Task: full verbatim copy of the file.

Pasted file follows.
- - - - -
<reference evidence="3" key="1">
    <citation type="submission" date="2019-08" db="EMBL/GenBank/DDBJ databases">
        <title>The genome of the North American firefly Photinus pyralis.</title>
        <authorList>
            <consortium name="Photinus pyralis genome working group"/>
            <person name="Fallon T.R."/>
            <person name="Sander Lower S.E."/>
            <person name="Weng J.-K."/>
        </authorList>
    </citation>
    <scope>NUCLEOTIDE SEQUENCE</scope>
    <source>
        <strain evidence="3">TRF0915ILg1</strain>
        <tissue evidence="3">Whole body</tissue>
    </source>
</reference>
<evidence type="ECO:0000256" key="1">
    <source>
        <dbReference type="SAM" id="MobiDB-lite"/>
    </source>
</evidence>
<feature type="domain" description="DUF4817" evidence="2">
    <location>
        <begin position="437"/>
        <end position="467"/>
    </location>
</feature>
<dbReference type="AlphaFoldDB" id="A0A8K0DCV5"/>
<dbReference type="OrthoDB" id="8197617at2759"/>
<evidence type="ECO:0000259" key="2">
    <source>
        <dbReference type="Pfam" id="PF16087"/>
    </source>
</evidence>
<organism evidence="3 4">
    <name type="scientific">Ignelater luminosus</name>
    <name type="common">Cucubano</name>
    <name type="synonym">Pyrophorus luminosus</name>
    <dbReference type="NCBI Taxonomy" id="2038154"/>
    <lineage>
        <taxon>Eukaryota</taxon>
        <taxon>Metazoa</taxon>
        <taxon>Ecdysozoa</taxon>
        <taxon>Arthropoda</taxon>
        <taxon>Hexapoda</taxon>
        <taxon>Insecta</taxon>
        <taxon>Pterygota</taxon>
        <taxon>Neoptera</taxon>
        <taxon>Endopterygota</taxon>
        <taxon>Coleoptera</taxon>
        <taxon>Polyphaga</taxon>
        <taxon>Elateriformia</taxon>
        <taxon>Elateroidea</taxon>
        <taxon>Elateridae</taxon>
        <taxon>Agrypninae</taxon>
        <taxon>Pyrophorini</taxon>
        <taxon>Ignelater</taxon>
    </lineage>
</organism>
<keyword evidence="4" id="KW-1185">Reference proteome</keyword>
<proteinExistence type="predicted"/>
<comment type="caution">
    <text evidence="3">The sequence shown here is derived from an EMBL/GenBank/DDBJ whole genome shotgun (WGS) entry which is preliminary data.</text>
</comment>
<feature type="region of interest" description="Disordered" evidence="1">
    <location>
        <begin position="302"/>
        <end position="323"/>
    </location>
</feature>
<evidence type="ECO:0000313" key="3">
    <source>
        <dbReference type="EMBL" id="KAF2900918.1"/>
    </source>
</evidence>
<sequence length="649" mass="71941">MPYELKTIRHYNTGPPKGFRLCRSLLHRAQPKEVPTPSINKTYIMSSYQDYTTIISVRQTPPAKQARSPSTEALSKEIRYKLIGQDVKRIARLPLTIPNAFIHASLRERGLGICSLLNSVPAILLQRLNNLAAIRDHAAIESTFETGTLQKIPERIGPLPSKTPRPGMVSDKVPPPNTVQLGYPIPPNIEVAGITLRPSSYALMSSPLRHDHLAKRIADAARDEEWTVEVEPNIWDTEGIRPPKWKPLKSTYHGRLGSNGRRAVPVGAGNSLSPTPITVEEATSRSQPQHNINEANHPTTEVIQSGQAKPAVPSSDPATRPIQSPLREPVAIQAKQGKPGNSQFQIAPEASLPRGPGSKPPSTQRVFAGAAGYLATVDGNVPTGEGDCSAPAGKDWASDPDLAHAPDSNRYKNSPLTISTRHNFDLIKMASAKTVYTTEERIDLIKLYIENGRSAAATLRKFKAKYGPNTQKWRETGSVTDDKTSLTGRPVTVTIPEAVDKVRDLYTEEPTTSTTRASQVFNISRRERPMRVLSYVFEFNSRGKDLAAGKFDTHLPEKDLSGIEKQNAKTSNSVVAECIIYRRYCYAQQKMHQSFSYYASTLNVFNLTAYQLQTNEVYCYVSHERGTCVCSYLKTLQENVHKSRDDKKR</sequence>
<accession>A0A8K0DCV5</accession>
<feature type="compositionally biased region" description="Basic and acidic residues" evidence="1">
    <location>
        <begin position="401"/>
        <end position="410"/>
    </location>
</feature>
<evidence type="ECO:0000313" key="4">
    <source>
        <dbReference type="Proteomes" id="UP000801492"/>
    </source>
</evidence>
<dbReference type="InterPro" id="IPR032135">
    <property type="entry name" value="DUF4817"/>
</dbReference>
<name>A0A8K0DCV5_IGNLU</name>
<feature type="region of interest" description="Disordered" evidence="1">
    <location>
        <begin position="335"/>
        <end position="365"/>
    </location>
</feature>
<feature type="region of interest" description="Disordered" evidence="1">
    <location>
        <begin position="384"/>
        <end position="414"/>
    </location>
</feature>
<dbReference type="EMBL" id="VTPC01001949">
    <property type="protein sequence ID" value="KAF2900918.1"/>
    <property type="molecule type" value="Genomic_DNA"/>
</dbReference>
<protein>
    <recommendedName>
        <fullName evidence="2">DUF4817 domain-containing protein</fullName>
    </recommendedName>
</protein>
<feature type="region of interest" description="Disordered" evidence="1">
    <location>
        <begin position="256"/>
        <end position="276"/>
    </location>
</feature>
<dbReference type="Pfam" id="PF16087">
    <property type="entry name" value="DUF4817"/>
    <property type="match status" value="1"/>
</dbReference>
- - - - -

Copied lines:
<reference evidence="3" key="1">
    <citation type="submission" date="2019-08" db="EMBL/GenBank/DDBJ databases">
        <title>The genome of the North American firefly Photinus pyralis.</title>
        <authorList>
            <consortium name="Photinus pyralis genome working group"/>
            <person name="Fallon T.R."/>
            <person name="Sander Lower S.E."/>
            <person name="Weng J.-K."/>
        </authorList>
    </citation>
    <scope>NUCLEOTIDE SEQUENCE</scope>
    <source>
        <strain evidence="3">TRF0915ILg1</strain>
        <tissue evidence="3">Whole body</tissue>
    </source>
</reference>
<evidence type="ECO:0000256" key="1">
    <source>
        <dbReference type="SAM" id="MobiDB-lite"/>
    </source>
</evidence>
<feature type="domain" description="DUF4817" evidence="2">
    <location>
        <begin position="437"/>
        <end position="467"/>
    </location>
</feature>
<dbReference type="AlphaFoldDB" id="A0A8K0DCV5"/>
<dbReference type="OrthoDB" id="8197617at2759"/>
<evidence type="ECO:0000259" key="2">
    <source>
        <dbReference type="Pfam" id="PF16087"/>
    </source>
</evidence>
<organism evidence="3 4">
    <name type="scientific">Ignelater luminosus</name>
    <name type="common">Cucubano</name>
    <name type="synonym">Pyrophorus luminosus</name>
    <dbReference type="NCBI Taxonomy" id="2038154"/>
    <lineage>
        <taxon>Eukaryota</taxon>
        <taxon>Metazoa</taxon>
        <taxon>Ecdysozoa</taxon>
        <taxon>Arthropoda</taxon>
        <taxon>Hexapoda</taxon>
        <taxon>Insecta</taxon>
        <taxon>Pterygota</taxon>
        <taxon>Neoptera</taxon>
        <taxon>Endopterygota</taxon>
        <taxon>Coleoptera</taxon>
        <taxon>Polyphaga</taxon>
        <taxon>Elateriformia</taxon>
        <taxon>Elateroidea</taxon>
        <taxon>Elateridae</taxon>
        <taxon>Agrypninae</taxon>
        <taxon>Pyrophorini</taxon>
        <taxon>Ignelater</taxon>
    </lineage>
</organism>
<keyword evidence="4" id="KW-1185">Reference proteome</keyword>
<proteinExistence type="predicted"/>
<comment type="caution">
    <text evidence="3">The sequence shown here is derived from an EMBL/GenBank/DDBJ whole genome shotgun (WGS) entry which is preliminary data.</text>
</comment>
<feature type="region of interest" description="Disordered" evidence="1">
    <location>
        <begin position="302"/>
        <end position="323"/>
    </location>
</feature>
<evidence type="ECO:0000313" key="3">
    <source>
        <dbReference type="EMBL" id="KAF2900918.1"/>
    </source>
</evidence>
<sequence length="649" mass="71941">MPYELKTIRHYNTGPPKGFRLCRSLLHRAQPKEVPTPSINKTYIMSSYQDYTTIISVRQTPPAKQARSPSTEALSKEIRYKLIGQDVKRIARLPLTIPNAFIHASLRERGLGICSLLNSVPAILLQRLNNLAAIRDHAAIESTFETGTLQKIPERIGPLPSKTPRPGMVSDKVPPPNTVQLGYPIPPNIEVAGITLRPSSYALMSSPLRHDHLAKRIADAARDEEWTVEVEPNIWDTEGIRPPKWKPLKSTYHGRLGSNGRRAVPVGAGNSLSPTPITVEEATSRSQPQHNINEANHPTTEVIQSGQAKPAVPSSDPATRPIQSPLREPVAIQAKQGKPGNSQFQIAPEASLPRGPGSKPPSTQRVFAGAAGYLATVDGNVPTGEGDCSAPAGKDWASDPDLAHAPDSNRYKNSPLTISTRHNFDLIKMASAKTVYTTEERIDLIKLYIENGRSAAATLRKFKAKYGPNTQKWRETGSVTDDKTSLTGRPVTVTIPEAVDKVRDLYTEEPTTSTTRASQVFNISRRERPMRVLSYVFEFNSRGKDLAAGKFDTHLPEKDLSGIEKQNAKTSNSVVAECIIYRRYCYAQQKMHQSFSYYASTLNVFNLTAYQLQTNEVYCYVSHERGTCVCSYLKTLQENVHKSRDDKKR</sequence>
<accession>A0A8K0DCV5</accession>
<feature type="compositionally biased region" description="Basic and acidic residues" evidence="1">
    <location>
        <begin position="401"/>
        <end position="410"/>
    </location>
</feature>
<evidence type="ECO:0000313" key="4">
    <source>
        <dbReference type="Proteomes" id="UP000801492"/>
    </source>
</evidence>
<dbReference type="InterPro" id="IPR032135">
    <property type="entry name" value="DUF4817"/>
</dbReference>
<name>A0A8K0DCV5_IGNLU</name>
<feature type="region of interest" description="Disordered" evidence="1">
    <location>
        <begin position="335"/>
        <end position="365"/>
    </location>
</feature>
<feature type="region of interest" description="Disordered" evidence="1">
    <location>
        <begin position="384"/>
        <end position="414"/>
    </location>
</feature>
<dbReference type="EMBL" id="VTPC01001949">
    <property type="protein sequence ID" value="KAF2900918.1"/>
    <property type="molecule type" value="Genomic_DNA"/>
</dbReference>
<protein>
    <recommendedName>
        <fullName evidence="2">DUF4817 domain-containing protein</fullName>
    </recommendedName>
</protein>
<feature type="region of interest" description="Disordered" evidence="1">
    <location>
        <begin position="256"/>
        <end position="276"/>
    </location>
</feature>
<dbReference type="Pfam" id="PF16087">
    <property type="entry name" value="DUF4817"/>
    <property type="match status" value="1"/>
</dbReference>